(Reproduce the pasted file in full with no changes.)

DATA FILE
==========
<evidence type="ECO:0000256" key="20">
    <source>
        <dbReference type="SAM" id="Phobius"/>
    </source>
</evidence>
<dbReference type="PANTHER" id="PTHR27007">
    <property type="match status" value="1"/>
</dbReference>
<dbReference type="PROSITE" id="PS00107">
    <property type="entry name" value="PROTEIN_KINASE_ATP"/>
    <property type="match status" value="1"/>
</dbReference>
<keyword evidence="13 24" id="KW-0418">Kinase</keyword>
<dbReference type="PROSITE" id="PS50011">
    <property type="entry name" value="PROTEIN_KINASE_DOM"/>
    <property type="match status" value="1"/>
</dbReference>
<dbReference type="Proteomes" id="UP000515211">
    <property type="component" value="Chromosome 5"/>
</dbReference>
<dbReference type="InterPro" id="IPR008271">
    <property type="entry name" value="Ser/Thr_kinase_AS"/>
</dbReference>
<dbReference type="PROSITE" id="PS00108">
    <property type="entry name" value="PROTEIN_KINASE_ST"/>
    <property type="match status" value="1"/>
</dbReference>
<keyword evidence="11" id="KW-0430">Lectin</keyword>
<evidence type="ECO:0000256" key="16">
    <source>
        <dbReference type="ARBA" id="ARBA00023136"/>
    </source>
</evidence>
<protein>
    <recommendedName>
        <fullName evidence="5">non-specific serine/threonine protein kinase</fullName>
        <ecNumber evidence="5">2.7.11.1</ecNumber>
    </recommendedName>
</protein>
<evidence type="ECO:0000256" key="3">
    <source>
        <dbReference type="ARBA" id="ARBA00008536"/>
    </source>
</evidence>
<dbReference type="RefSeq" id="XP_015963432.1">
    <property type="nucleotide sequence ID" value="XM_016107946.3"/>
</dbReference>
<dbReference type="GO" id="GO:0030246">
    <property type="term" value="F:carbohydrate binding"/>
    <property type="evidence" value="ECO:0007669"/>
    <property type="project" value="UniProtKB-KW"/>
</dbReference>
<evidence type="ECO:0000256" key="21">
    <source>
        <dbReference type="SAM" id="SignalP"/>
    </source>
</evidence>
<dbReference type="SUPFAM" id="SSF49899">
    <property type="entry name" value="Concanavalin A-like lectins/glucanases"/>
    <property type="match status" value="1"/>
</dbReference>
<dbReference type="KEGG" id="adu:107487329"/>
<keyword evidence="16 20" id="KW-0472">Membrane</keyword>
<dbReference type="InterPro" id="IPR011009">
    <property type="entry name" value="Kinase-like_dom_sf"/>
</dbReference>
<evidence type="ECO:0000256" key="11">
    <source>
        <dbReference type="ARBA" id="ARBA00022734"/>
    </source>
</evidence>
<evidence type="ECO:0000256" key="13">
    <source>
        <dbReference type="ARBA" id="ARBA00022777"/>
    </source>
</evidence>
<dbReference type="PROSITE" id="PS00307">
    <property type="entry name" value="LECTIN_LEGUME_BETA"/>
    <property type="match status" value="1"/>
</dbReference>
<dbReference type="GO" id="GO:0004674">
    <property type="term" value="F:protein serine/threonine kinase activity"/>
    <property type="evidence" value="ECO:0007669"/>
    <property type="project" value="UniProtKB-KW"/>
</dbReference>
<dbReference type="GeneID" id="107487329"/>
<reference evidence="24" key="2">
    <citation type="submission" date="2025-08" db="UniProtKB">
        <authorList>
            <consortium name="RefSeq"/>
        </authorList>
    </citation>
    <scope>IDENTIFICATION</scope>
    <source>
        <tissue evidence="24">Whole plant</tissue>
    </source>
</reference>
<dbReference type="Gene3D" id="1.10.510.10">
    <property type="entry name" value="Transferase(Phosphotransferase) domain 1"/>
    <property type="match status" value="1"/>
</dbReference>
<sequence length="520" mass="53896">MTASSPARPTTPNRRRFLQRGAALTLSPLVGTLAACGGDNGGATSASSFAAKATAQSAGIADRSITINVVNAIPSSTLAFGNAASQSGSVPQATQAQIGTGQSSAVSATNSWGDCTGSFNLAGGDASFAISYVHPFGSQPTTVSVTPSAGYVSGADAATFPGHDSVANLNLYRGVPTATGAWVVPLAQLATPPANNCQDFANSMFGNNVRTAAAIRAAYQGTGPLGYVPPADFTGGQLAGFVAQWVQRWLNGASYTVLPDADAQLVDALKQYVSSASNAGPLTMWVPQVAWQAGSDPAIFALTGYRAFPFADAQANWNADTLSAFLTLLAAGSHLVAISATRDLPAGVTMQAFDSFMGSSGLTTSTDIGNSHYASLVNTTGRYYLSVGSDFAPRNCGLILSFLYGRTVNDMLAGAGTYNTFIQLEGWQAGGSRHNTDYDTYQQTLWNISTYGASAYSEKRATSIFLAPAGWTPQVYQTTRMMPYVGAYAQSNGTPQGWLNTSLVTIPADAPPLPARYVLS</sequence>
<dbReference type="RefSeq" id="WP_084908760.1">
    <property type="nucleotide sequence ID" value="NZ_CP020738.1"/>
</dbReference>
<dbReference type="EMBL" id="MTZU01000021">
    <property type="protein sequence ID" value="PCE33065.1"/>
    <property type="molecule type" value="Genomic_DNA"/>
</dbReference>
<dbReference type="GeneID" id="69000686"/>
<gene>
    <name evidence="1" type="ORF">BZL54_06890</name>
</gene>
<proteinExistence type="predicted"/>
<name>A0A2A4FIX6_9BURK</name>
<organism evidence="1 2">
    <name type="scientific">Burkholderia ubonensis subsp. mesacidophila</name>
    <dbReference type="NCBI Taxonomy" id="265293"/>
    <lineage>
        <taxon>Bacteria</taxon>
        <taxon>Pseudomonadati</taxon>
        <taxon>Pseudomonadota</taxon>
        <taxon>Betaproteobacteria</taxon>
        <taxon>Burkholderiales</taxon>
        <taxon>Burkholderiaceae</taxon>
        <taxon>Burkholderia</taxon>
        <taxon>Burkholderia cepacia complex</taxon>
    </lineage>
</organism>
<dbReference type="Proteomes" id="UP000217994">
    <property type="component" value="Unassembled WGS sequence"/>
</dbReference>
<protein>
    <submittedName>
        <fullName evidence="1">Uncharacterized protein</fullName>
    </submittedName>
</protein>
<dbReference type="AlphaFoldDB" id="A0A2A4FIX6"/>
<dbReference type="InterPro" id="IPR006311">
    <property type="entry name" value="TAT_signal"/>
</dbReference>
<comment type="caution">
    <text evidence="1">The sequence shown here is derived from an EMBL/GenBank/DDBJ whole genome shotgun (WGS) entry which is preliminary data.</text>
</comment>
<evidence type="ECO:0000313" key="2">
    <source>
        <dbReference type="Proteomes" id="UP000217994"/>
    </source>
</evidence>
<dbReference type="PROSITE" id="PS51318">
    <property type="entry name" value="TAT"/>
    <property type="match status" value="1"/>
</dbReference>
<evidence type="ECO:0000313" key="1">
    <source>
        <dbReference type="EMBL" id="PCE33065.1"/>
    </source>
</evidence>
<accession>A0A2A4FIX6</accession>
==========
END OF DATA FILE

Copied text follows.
<evidence type="ECO:0000256" key="20">
    <source>
        <dbReference type="SAM" id="Phobius"/>
    </source>
</evidence>
<dbReference type="PANTHER" id="PTHR27007">
    <property type="match status" value="1"/>
</dbReference>
<dbReference type="PROSITE" id="PS00107">
    <property type="entry name" value="PROTEIN_KINASE_ATP"/>
    <property type="match status" value="1"/>
</dbReference>
<keyword evidence="13 24" id="KW-0418">Kinase</keyword>
<dbReference type="PROSITE" id="PS50011">
    <property type="entry name" value="PROTEIN_KINASE_DOM"/>
    <property type="match status" value="1"/>
</dbReference>
<dbReference type="Proteomes" id="UP000515211">
    <property type="component" value="Chromosome 5"/>
</dbReference>
<dbReference type="InterPro" id="IPR008271">
    <property type="entry name" value="Ser/Thr_kinase_AS"/>
</dbReference>
<dbReference type="PROSITE" id="PS00108">
    <property type="entry name" value="PROTEIN_KINASE_ST"/>
    <property type="match status" value="1"/>
</dbReference>
<keyword evidence="11" id="KW-0430">Lectin</keyword>
<evidence type="ECO:0000256" key="16">
    <source>
        <dbReference type="ARBA" id="ARBA00023136"/>
    </source>
</evidence>
<protein>
    <recommendedName>
        <fullName evidence="5">non-specific serine/threonine protein kinase</fullName>
        <ecNumber evidence="5">2.7.11.1</ecNumber>
    </recommendedName>
</protein>
<evidence type="ECO:0000256" key="3">
    <source>
        <dbReference type="ARBA" id="ARBA00008536"/>
    </source>
</evidence>
<dbReference type="RefSeq" id="XP_015963432.1">
    <property type="nucleotide sequence ID" value="XM_016107946.3"/>
</dbReference>
<dbReference type="GO" id="GO:0030246">
    <property type="term" value="F:carbohydrate binding"/>
    <property type="evidence" value="ECO:0007669"/>
    <property type="project" value="UniProtKB-KW"/>
</dbReference>
<evidence type="ECO:0000256" key="21">
    <source>
        <dbReference type="SAM" id="SignalP"/>
    </source>
</evidence>
<dbReference type="SUPFAM" id="SSF49899">
    <property type="entry name" value="Concanavalin A-like lectins/glucanases"/>
    <property type="match status" value="1"/>
</dbReference>
<dbReference type="KEGG" id="adu:107487329"/>
<keyword evidence="16 20" id="KW-0472">Membrane</keyword>
<dbReference type="InterPro" id="IPR011009">
    <property type="entry name" value="Kinase-like_dom_sf"/>
</dbReference>
<evidence type="ECO:0000256" key="11">
    <source>
        <dbReference type="ARBA" id="ARBA00022734"/>
    </source>
</evidence>
<evidence type="ECO:0000256" key="13">
    <source>
        <dbReference type="ARBA" id="ARBA00022777"/>
    </source>
</evidence>
<dbReference type="PROSITE" id="PS00307">
    <property type="entry name" value="LECTIN_LEGUME_BETA"/>
    <property type="match status" value="1"/>
</dbReference>
<dbReference type="GO" id="GO:0004674">
    <property type="term" value="F:protein serine/threonine kinase activity"/>
    <property type="evidence" value="ECO:0007669"/>
    <property type="project" value="UniProtKB-KW"/>
</dbReference>
<dbReference type="GeneID" id="107487329"/>
<reference evidence="24" key="2">
    <citation type="submission" date="2025-08" db="UniProtKB">
        <authorList>
            <consortium name="RefSeq"/>
        </authorList>
    </citation>
    <scope>IDENTIFICATION</scope>
    <source>
        <tissue evidence="24">Whole plant</tissue>
    </source>
</reference>
<dbReference type="Gene3D" id="1.10.510.10">
    <property type="entry name" value="Transferase(Phosphotransferase) domain 1"/>
    <property type="match status" value="1"/>
</dbReference>
<sequence length="520" mass="53896">MTASSPARPTTPNRRRFLQRGAALTLSPLVGTLAACGGDNGGATSASSFAAKATAQSAGIADRSITINVVNAIPSSTLAFGNAASQSGSVPQATQAQIGTGQSSAVSATNSWGDCTGSFNLAGGDASFAISYVHPFGSQPTTVSVTPSAGYVSGADAATFPGHDSVANLNLYRGVPTATGAWVVPLAQLATPPANNCQDFANSMFGNNVRTAAAIRAAYQGTGPLGYVPPADFTGGQLAGFVAQWVQRWLNGASYTVLPDADAQLVDALKQYVSSASNAGPLTMWVPQVAWQAGSDPAIFALTGYRAFPFADAQANWNADTLSAFLTLLAAGSHLVAISATRDLPAGVTMQAFDSFMGSSGLTTSTDIGNSHYASLVNTTGRYYLSVGSDFAPRNCGLILSFLYGRTVNDMLAGAGTYNTFIQLEGWQAGGSRHNTDYDTYQQTLWNISTYGASAYSEKRATSIFLAPAGWTPQVYQTTRMMPYVGAYAQSNGTPQGWLNTSLVTIPADAPPLPARYVLS</sequence>
<dbReference type="RefSeq" id="WP_084908760.1">
    <property type="nucleotide sequence ID" value="NZ_CP020738.1"/>
</dbReference>
<dbReference type="EMBL" id="MTZU01000021">
    <property type="protein sequence ID" value="PCE33065.1"/>
    <property type="molecule type" value="Genomic_DNA"/>
</dbReference>
<dbReference type="GeneID" id="69000686"/>
<gene>
    <name evidence="1" type="ORF">BZL54_06890</name>
</gene>
<proteinExistence type="predicted"/>
<name>A0A2A4FIX6_9BURK</name>
<organism evidence="1 2">
    <name type="scientific">Burkholderia ubonensis subsp. mesacidophila</name>
    <dbReference type="NCBI Taxonomy" id="265293"/>
    <lineage>
        <taxon>Bacteria</taxon>
        <taxon>Pseudomonadati</taxon>
        <taxon>Pseudomonadota</taxon>
        <taxon>Betaproteobacteria</taxon>
        <taxon>Burkholderiales</taxon>
        <taxon>Burkholderiaceae</taxon>
        <taxon>Burkholderia</taxon>
        <taxon>Burkholderia cepacia complex</taxon>
    </lineage>
</organism>
<dbReference type="Proteomes" id="UP000217994">
    <property type="component" value="Unassembled WGS sequence"/>
</dbReference>
<protein>
    <submittedName>
        <fullName evidence="1">Uncharacterized protein</fullName>
    </submittedName>
</protein>
<dbReference type="AlphaFoldDB" id="A0A2A4FIX6"/>
<dbReference type="InterPro" id="IPR006311">
    <property type="entry name" value="TAT_signal"/>
</dbReference>
<comment type="caution">
    <text evidence="1">The sequence shown here is derived from an EMBL/GenBank/DDBJ whole genome shotgun (WGS) entry which is preliminary data.</text>
</comment>
<evidence type="ECO:0000313" key="2">
    <source>
        <dbReference type="Proteomes" id="UP000217994"/>
    </source>
</evidence>
<dbReference type="PROSITE" id="PS51318">
    <property type="entry name" value="TAT"/>
    <property type="match status" value="1"/>
</dbReference>
<evidence type="ECO:0000313" key="1">
    <source>
        <dbReference type="EMBL" id="PCE33065.1"/>
    </source>
</evidence>
<accession>A0A2A4FIX6</accession>